Sally recently attended a very interesting meeting/mini conference, the proteomics methods forum (PMF) . http://www.proteomicsmethodsforum.org.uk This year it was in Oxford, and hosted by Dr Roman Fischer. It was a great meeting, with many interesting talks which included both the highs and lows of working with proteomics and mass spectrometers. The meeting focuses on having plenty of time to mingle and talk to other researchers, and as the majority of the attendees are actual mass spec users, there is always a wealth of tips and advice to pick up. As the meeting is small and generously supported by many vendors, the meeting is free. We would definitely recommend it.
Sabine’s contract finished at Christmas and she is moving onto pastures new. She made a huge contribution to the facility whilst she was here and will be missed.
The new public engagement officer at St Andrews, Dr Mhairi Stewart, has been inspiring us all to share Science in the local community. In the last 3 months we have taken time away from the mass specs to talk to school children
Oct2016 – Sally visited Dundee Science Centre to talk to local 15 year olds about her career in science. In a speed dating type scenario groups of teenagers spent 5 minutes with each scientist asking questions about their jobs, their likes and dislikes, how they got there, would they choose it again with hindsight, even their salary! A good time was had by all, and hopefully the pupils were enthused about a career in science, Sally certainly came back reinspired about choosing a career in science.
Nov2016 – Sally and Catherine visited class 4A at Castlehill Primary School to help do a science experiment linked to their Autumn project. Autumn leaves of different colours were gathered, mashed up in a mortar and pestle with sand and IPA, and the extract painted in a line on a TLC plate. The plates were run in jam jars with water as the eluent. Lovely colours from the leaves were separated. Further TLC plates were carried out using water based felt tip pens, separating a range of colours into their constituents. The colour theme was extended to looking at white light separated in a prism, the kids loved making rainbows.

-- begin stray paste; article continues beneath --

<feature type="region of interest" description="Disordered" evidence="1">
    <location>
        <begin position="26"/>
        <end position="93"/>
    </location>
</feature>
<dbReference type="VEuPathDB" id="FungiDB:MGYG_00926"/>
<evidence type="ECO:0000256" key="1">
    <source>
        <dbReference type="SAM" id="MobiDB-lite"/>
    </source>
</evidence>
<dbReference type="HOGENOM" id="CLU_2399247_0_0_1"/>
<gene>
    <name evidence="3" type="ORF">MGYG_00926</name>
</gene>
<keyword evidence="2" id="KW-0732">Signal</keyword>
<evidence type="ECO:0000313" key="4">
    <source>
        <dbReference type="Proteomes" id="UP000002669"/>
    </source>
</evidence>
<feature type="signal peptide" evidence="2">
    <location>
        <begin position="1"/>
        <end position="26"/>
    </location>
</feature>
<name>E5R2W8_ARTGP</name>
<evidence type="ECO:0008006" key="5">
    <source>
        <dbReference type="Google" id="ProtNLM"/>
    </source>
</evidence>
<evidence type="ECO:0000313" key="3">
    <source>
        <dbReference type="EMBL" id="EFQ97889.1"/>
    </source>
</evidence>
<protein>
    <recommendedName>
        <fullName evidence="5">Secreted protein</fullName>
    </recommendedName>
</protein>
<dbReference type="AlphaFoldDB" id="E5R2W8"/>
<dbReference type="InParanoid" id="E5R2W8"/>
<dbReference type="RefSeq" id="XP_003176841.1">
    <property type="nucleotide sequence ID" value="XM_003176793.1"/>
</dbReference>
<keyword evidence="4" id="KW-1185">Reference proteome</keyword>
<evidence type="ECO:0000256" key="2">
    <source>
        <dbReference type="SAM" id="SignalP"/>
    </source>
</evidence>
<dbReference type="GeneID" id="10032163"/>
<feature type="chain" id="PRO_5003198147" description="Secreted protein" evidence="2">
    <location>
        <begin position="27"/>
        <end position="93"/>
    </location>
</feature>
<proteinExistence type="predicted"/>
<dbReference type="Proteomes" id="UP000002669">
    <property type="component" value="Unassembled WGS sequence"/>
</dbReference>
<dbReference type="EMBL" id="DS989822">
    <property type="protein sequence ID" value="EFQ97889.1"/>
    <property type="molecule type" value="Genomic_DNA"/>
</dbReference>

Dec2016 – Sally was invited back to Castlehill for a curriculum based talk on science jobs. P7A and P7B’s project was living things and they were keen to talk to a real scientist. Sally described her job briefly, however to make it more wide ranging and easy for 11year olds to grasp a game was set up where the pupils would name a job and Sally would link it back to science. A lively 30 minute discussion ensued with Sally completely improvising. A lot of quick thinking was required. Examples of a few of many jobs that the pupils suggested were:
- Footballer – requires knowledge of physiology and nutrition to be in peak physical condition along with technology advances in kit design utilising chemistry and the physics of resistance
- Jeweller – understanding of precious metals and gemstones, how colour of stones can be effected by elements, and why gold and silver tarnish when in close proximity
- Postman – this was a tricky one, but lasers are used in scanning the parcels during tracking, the postman himself needs a good waterproof which has been designed to keep the water out, but let his body breath
- Nurse – needs knowledge of how the body and dispensing correct dosage of medicine.
- Shop keeper – uses a lot of psychology into buying habits and product placement in store. Also store design requires an understanding of heat and air movement so it is not cold and draft.
- Hairdresser – uses all the beauty products and dyes developed by chemists, and also needs to understand the products themselves and which ones not to mix otherwise the clients hair might go green or fall out.
These were just a few of the jobs suggested, and it turns out all jobs can be linked back to science. The kids had a great time. Sally got a massive adrenaline rush from so much quick thinking, but a great time was had by all and a lovely thank you card was received.
Welcome to the BSRC mass spectrometry and proteomics webpage. Please bear with us whilst we construct the site – it is the first website I have built and a bit of a learning curve.